New Bill Advances Care for Adults with Complex Needs

Dec 14, 2018 at 11:04 am by steve

James Henry

A new law enacted by Congress as part of the Bipartisan Budget Act of 2018 was created for the purpose of advancing care for adults with complex needs. The Creating High-Quality Results and Outcomes Necessary to Improve Chronic (CHRONIC) Care Act, passed and signed on February 9th, makes significant policy changes to advance the goals of integrated person-centered care for Medicare Advantage beneficiaries and for those who are dually eligible for Medicaid and Medicare. It also expands supplemental benefits to meet the needs of chronically ill Medicare Advantage enrollees.

"The intent of the CHRONIC Care Act (CCA) is to better integrate care between Medicare and Medicaid," says James Henry, an attorney with Cabaniss, Johnston, Gardner, Dumas & O'Neal in Birmingham. "It's a movement to make health care and health insurance plans more tailored to individual patient needs instead of population statistics. We have talked about patient-centered care for a long time, but this is a law that can move us in that direction."

The CCA addresses three aspects of care for Medicare and dually eligible beneficiaries. One aspect encourages the use of flexible new tools to manage care for people with complex needs. Henry says it encourages home-centered care, particularly for people with multiple chronic conditions. The benefits include Telehealth use in certain circumstances and may cover house calls.

It is part of what is called the Independence at Home demonstration. A demonstration is a temporary program put in place for evaluation by the Centers for Medicare and Medicaid Services. It also includes coverage for certain non-medical benefits like grab bars, wheelchair ramps and other things that aren't necessarily thought of as medical equipment.

"That coverage is helpful because it allows people with chronic conditions to remain in their homes longer," Henry says. "Formerly, in order to be covered, supplemental benefits had to prevent, cure or diminish an illness or injury. That standard has been changed. Supplemental benefits now can provide for things that have a reasonable expectation of improving or maintaining the health of a chronically ill patient."

Henry adds that the CCA also expands Telehealth services, currently a big movement to provide better access for people in rural areas and for chronically ill patients. "Patients with conditions like kidney disease are susceptible to other sources of infection and could be compromised by sitting in a doctor's office waiting room. Providing services via Telehealth could provide not only convenience for these people, but also better outcomes," Henry says.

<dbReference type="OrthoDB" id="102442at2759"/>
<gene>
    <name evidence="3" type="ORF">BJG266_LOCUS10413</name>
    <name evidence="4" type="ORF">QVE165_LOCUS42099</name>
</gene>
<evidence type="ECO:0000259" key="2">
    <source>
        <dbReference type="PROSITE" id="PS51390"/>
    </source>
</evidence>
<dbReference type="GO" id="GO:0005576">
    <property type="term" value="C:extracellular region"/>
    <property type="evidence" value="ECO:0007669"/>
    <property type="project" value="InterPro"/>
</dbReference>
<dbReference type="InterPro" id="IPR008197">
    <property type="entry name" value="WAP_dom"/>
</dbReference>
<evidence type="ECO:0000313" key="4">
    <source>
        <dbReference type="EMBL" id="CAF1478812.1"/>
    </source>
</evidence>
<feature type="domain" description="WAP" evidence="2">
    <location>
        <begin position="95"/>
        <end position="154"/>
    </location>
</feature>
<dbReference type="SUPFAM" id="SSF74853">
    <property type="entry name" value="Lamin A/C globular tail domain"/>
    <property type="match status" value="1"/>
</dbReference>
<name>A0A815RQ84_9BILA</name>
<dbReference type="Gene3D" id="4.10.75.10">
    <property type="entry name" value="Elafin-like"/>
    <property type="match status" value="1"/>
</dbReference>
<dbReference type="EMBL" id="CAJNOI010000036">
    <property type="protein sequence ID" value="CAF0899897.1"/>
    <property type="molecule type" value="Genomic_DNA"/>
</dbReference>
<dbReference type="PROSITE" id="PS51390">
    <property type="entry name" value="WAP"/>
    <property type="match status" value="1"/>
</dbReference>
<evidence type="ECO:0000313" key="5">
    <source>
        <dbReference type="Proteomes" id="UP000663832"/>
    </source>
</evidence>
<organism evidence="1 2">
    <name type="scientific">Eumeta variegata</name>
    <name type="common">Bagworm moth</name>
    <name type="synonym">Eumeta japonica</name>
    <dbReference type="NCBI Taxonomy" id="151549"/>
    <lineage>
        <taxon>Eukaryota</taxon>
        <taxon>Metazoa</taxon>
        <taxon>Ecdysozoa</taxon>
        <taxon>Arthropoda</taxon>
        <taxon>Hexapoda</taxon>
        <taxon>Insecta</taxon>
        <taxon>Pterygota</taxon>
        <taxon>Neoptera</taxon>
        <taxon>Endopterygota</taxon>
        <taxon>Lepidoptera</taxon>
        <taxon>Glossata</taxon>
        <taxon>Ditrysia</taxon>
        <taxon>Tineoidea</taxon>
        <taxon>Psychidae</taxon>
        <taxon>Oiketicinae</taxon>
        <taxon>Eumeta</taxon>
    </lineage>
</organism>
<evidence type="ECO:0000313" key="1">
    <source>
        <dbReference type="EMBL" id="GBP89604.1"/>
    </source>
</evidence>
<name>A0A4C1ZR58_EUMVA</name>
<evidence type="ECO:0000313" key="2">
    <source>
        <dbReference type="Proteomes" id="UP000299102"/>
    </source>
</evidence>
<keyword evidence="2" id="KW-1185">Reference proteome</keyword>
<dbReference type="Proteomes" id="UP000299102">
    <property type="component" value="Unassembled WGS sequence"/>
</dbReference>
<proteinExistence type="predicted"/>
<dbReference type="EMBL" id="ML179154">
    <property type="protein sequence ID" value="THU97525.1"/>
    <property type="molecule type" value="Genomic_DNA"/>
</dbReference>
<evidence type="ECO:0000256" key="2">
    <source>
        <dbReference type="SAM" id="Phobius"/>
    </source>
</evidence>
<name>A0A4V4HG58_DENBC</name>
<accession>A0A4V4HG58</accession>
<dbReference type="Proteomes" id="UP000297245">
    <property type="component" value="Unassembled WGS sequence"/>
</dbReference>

A second part of the CCA protects and builds on key programs that serve individuals with complex care needs. The law permanently authorizes Medicare Advantage plans to create three Special Needs Plans (SNPs), one for those who are eligible for both Medicare and Medicaid; one for chronic, severe or disabling conditions, such as HIV-AIDS, end-stage renal disease or chronic and disabling mental illness; and a third for people who are in institutions.

"Traditionally, Medicare plans have had to provide the same benefits for everyone within the plan, but under these SNPs, Medicare Advantage can create plans that are tailored more to individual patient needs," Henry says. "It also extends and expands a demonstration where physicians serve high-need Medicare beneficiaries in their homes to avoid institutional care."

A third aspect of the CCA indicates that care coordination is an essential purpose of the SNPs. This law requires SNPs to integrate care by creating unified plans for dual eligible individuals as well as providing a single pathway for grievances and appeals.

"Medicare and Medicaid each have their own coverage and appeal provisions. If beneficiaries are denied coverage for a service, they will no longer have two separate tracks to go down if they are eligible for Medicare and Medicaid," Henry says. "This is part of an effort to coordinate care so it is less confusing and easier to navigate."

"I believe the new law will be well-received. This act has bipartisan support in Congress. I'm sure there is a lot to be learned in the implementation phases of these new programs. From what we know about the law so far, it seems to be a positive piece of legislation."

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